- Hardcover: 304 pages
- Publisher: Evro Publishing Limited (September 15, 2014)
- Language: English
- ISBN-10: 0992820928
- ISBN-13: 978-0992820923
- Product Dimensions: 9.8 x 1 x 12 inches
- Shipping Weight: 4.5 pounds (View shipping rates and policies)
- Average Customer Review: 12 customer reviews
- Amazon Best Sellers Rank: #1,241,973 in Books (See Top 100 in Books)
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John Surtees: My Incredible Life On Two And Four Wheels Hardcover – September 15, 2014
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"John Surtees is way, way, before my time. He retired from racing nearly before I was born, but his legacy as the only man to have won the 500cc Grand Prix (MotoGP) title and the F1 car world championship ever in history means he remains relevant even today. Maybe more relevant than ever.
He's written at least two previous autobiographies, but this one, published by the same people who now do Julian's MotoGP Season Review, is basically a large photo book with in-depth captions written by Surtees. It's fantastic. The photo reproductions--most of them in black and white--are beautiful.
I was relieved to see that Surtees' career in bike racing filled nearly half of the book, because my initial fear when seeing the tome was that bikes would be framed as just a series of steps that led him to "real" racing, in F1 and other forms of racing door-slammers. Instead, Surtees gives his life in motorcycle racing full due, and I found the photos and text fascinating. Surtees raced GP when the Norton Manx and those incredible old dustbin-fairing bikes, which looked like two-wheeled jets, filled the grid. When there were no rain tires or even straw bales in places. His memories are pure treasure.
Valentino Rossi writes the forward for this Surtees book. Although his short introductory text reads like it was "phoned in", just that it exists is important enough. You see, Valentino doesn't really give away his old helmets and he doesn't really write forwards to books. But he grew up as an F1 junkie so Rossi certainly knows the impact and accomplishment of Mr. John Surtees.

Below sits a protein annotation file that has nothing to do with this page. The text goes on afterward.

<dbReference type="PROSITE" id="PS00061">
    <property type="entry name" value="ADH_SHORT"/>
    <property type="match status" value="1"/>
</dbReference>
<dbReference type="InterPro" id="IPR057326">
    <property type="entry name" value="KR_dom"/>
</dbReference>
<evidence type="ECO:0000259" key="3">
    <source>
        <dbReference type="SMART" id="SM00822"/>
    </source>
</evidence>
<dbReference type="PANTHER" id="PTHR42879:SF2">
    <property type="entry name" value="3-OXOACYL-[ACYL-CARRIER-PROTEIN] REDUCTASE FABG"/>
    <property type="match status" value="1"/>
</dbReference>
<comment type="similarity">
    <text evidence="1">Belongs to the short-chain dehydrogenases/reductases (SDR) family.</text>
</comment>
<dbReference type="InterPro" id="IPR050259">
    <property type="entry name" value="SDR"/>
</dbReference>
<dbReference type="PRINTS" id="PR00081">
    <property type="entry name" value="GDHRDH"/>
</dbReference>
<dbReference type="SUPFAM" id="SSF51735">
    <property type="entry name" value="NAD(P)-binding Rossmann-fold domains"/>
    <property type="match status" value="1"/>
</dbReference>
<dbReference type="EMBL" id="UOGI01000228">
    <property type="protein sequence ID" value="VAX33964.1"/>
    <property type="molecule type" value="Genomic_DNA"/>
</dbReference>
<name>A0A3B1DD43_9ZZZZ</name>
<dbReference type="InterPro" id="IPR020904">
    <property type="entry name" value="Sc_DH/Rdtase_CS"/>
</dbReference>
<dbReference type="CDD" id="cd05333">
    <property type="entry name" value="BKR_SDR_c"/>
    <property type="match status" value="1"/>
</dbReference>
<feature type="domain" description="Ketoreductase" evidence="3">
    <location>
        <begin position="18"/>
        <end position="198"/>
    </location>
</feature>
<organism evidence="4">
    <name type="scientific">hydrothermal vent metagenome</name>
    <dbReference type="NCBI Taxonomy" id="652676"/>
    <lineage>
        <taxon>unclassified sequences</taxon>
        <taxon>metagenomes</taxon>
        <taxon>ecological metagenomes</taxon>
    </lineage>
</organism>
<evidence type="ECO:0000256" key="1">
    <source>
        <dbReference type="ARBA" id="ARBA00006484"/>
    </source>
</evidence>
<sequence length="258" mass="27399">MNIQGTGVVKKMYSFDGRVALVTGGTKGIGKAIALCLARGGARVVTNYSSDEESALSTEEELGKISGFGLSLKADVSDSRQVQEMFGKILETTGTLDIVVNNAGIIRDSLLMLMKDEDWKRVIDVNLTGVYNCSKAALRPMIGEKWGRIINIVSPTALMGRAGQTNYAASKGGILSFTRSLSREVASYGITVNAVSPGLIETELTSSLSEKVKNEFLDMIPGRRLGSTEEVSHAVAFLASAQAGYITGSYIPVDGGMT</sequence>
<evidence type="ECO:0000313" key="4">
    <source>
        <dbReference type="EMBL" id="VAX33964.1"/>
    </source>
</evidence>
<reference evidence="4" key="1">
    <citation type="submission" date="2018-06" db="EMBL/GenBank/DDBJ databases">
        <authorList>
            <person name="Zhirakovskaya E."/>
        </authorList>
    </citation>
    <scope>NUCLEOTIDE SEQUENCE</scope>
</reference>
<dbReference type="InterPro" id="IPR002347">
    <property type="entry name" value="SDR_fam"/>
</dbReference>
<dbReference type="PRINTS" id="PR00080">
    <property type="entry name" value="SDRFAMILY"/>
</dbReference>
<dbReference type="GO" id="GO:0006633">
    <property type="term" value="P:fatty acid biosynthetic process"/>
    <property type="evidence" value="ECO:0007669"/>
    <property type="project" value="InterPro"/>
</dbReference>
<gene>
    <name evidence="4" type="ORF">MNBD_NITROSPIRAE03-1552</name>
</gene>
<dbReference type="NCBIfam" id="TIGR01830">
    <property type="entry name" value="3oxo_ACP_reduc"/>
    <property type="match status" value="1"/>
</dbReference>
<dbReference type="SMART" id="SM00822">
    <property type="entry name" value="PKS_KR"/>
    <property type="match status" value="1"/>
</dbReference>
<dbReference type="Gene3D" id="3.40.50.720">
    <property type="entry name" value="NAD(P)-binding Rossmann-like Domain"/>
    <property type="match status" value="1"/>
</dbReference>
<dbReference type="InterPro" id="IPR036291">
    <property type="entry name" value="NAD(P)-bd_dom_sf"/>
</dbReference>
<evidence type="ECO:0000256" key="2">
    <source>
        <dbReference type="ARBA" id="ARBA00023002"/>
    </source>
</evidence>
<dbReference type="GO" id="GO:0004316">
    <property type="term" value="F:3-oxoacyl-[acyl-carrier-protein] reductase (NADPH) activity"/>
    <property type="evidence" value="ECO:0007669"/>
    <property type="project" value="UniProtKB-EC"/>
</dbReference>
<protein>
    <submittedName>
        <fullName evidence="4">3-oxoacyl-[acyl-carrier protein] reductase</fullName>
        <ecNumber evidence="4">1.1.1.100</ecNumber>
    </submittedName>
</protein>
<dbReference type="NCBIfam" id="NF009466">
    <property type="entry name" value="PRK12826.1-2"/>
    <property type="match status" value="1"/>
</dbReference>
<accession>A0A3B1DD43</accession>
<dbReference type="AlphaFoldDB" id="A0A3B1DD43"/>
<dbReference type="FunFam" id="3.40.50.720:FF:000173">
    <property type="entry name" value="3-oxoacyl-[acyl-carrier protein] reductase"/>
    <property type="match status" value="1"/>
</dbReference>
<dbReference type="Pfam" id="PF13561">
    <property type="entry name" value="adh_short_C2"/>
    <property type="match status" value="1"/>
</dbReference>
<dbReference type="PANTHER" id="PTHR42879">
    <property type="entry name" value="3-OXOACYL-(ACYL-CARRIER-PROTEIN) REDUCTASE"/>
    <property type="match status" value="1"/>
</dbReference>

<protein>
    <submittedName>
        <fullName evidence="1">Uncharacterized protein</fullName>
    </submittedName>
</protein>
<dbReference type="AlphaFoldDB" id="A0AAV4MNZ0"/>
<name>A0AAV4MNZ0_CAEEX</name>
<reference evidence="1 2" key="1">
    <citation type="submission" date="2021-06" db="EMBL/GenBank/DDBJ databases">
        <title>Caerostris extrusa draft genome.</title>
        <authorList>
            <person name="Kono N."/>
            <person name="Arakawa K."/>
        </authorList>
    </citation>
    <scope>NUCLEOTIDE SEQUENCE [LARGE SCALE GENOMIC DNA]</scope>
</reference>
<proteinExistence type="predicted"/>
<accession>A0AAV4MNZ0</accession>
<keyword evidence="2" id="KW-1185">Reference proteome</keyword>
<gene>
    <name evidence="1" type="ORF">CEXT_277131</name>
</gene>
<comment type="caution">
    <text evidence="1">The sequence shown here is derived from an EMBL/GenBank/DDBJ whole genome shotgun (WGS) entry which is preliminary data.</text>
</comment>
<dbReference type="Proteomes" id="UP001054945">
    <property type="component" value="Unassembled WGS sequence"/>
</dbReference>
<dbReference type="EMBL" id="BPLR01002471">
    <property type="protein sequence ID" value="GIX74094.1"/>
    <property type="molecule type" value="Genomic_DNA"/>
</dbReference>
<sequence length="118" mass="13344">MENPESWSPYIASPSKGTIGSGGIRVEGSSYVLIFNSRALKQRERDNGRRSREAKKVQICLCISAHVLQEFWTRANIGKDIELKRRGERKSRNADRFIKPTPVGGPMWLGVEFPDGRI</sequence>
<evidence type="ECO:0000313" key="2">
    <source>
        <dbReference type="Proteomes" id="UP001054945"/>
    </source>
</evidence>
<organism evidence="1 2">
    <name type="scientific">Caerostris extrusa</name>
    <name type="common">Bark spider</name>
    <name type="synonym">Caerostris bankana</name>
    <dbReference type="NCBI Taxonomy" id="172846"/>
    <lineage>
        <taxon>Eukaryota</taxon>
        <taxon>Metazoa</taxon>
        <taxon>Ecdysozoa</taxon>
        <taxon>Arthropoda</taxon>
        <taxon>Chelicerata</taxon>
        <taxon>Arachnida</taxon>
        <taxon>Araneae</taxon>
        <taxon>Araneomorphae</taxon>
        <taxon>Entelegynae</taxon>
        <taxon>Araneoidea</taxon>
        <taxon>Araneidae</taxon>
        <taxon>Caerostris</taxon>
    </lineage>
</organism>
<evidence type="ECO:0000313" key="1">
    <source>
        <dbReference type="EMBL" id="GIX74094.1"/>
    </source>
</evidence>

For me, this book had 'I didn't know that' moments every few pages. I was glad to add it to my bookshelf." - SuperbikePlanet.com
About the Author
Mike Nicks is a prolific journalist and author who has edited the British publications Bike, Classic Bike, Classic Racer, Motor Cycle News and Classic Car Weekly. In the USA he has worked on Motor Trend, Motorcyclist and Circle Track magazines. He has also written on cars, motorcycles, languages and business for the Guardian, Observer, Independent, Times, Sunday Times and DailyTelegraph newspapers in London. He has known John Surtees since the 1980s, when their shared passions for matters on both two and four wheels ensured a continuing friendship.
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Some reviewers have implicitly criticized the book for being `only' a photo collection, as if that approach detracted from the reading and viewing experience. If, as they say, a picture is worth a thousand words, this could have been a 1,000-page tome. Every page of photographs here is a new and fascinating adventure. Indeed, the only thing missing (what, no CD?) is the sounds of the great machines. Oh yes, and maybe a dash of Castor Oil for nostalgia buffs.
It is difficult to overstate the thoroughness with which the book was created. Few significant elements in John Surtees' career are omitted, starting with his NSU and Vincent motorcycle racing through his Norton and MV world championships and Isle of Man achievements into his four-wheel racing with Lotus, Lola, Cooper, Honda, Ferrari F1, F2 and sports cars, and finally his own cars. Well, all right, one might have hoped for a photo of John Surtees and his father Jack in the tiny Hillman van in which they would, memorably, bring the race bikes to the track.
More than anything, the book, co-created with Mike Nicks, speaks powerfully to the character of a great man who achieved magnificently--as everyone knows, he was the first and almost certainly the only racer ever to achieve MotoGP and Formula 1 world championships on two and four wheels (Rossi comments interestingly and insightfully on the achievement).
It is much more. It enables Surtees' character to shine through: tough, persistent and brilliantly talented, true, but also humble, modest and fundamentally decent in his approach to life, to his racing and to others. In this he contrasts significantly with admittedly great champions from other eras, so driven, so consumed with the need to win that they dealt unethically, even amorally, with the competition. You know them. Surtees never did that, or needed to.
The book ends with a poignant words-and-pictures tribute to Henry Surtees, John's talented racer son, who died so tragically (and, basically, unnecessarily) while racing. The appendix covers Surtees' racing record. This is a very important historical document that anyone interested in two- and/or four-wheel motorsports should acquire